FILE - This 2005 file photo provided by fisheries biologist Jim Franks of the University of Southern Mississippi's Gulf Coast Research Laboratory shows a larval bluefin tuna. Caught within days of ... more 
FILE - This 2005 file photo provided by fisheries biologist Jim Franks of the University of Southern Mississippi's Gulf Coast Research Laboratory shows a larval bluefin tuna. Caught within days of hatching in the Gulf of Mexico's loop current, it was 5 millimeters long _ about one-fifth of an inch. Adults can grow up to 1,500 pounds, and average 600 pounds. NOAA scientists say the Gulf of Mexico is the only known spawning area for western Atlantic bluefin tuna, and the location of the 2010 Deepwater Horizon oil spill happened in the precise place at just the right time to threaten the delicate larvae bobbing on the surface. less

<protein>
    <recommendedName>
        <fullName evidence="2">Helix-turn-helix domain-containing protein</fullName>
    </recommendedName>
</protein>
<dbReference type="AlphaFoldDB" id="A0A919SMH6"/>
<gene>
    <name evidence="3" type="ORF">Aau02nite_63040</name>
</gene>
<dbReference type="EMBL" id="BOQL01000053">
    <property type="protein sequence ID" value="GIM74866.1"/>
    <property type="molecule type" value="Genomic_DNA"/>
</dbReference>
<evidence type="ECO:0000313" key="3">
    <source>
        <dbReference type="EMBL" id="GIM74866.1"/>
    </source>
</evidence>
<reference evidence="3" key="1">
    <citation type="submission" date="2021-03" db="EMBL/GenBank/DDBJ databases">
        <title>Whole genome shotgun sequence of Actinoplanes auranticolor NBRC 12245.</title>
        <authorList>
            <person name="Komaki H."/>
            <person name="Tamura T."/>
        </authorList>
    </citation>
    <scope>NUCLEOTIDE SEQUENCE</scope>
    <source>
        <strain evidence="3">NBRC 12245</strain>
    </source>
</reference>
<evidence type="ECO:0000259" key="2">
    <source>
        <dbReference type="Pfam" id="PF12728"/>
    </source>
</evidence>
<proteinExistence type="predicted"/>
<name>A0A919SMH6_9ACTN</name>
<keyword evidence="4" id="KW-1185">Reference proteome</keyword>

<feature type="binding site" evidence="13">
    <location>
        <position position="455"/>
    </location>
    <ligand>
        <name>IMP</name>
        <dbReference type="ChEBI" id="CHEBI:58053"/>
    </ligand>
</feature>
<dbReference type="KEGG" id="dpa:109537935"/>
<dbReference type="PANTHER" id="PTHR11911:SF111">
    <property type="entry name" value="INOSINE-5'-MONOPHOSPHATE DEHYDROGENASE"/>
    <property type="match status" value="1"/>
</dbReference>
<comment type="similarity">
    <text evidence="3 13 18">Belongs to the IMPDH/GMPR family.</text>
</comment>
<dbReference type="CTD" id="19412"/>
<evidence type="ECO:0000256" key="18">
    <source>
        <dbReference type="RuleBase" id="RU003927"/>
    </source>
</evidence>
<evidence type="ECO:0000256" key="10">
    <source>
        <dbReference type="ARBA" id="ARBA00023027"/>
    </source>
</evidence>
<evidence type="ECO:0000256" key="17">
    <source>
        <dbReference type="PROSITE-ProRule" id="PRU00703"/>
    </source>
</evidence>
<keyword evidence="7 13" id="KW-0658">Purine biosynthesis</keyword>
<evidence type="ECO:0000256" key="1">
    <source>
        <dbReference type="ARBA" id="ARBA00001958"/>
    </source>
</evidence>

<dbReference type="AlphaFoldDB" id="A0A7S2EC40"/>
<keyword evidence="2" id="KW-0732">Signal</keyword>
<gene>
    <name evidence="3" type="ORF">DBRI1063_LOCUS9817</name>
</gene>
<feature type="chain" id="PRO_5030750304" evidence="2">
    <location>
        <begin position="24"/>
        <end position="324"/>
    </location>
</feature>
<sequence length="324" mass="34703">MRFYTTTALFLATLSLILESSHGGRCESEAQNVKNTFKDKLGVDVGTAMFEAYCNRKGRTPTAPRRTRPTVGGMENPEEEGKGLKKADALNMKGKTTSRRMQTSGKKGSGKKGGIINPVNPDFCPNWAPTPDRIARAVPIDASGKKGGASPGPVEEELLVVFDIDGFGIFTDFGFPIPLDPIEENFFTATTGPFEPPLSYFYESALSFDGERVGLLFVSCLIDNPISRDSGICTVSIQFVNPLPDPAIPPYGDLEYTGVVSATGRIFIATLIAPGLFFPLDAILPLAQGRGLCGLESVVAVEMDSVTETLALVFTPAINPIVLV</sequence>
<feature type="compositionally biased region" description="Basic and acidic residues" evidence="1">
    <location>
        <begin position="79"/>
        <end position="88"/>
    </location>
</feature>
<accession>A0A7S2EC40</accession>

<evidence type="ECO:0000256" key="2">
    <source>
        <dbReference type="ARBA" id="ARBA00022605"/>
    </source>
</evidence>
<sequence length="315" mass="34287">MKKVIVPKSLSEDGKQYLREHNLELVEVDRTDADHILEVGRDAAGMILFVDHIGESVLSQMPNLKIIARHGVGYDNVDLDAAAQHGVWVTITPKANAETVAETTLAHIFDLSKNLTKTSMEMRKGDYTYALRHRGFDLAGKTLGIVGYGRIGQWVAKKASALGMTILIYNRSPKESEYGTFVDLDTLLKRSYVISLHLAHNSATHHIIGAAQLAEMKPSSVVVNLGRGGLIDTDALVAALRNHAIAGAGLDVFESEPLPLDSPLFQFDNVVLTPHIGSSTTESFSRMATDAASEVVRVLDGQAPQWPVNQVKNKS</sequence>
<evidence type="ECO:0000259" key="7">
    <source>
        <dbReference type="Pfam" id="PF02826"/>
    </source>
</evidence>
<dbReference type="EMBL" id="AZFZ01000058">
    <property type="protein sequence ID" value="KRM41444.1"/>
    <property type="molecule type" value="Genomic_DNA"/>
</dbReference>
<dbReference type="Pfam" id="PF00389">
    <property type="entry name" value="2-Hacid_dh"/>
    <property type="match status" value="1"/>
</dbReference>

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Associated Press | Photo By Gulf Coast Research Laboratory, Jim Franks, File
Wed, Oct 20, 2010 6:35 PM EDT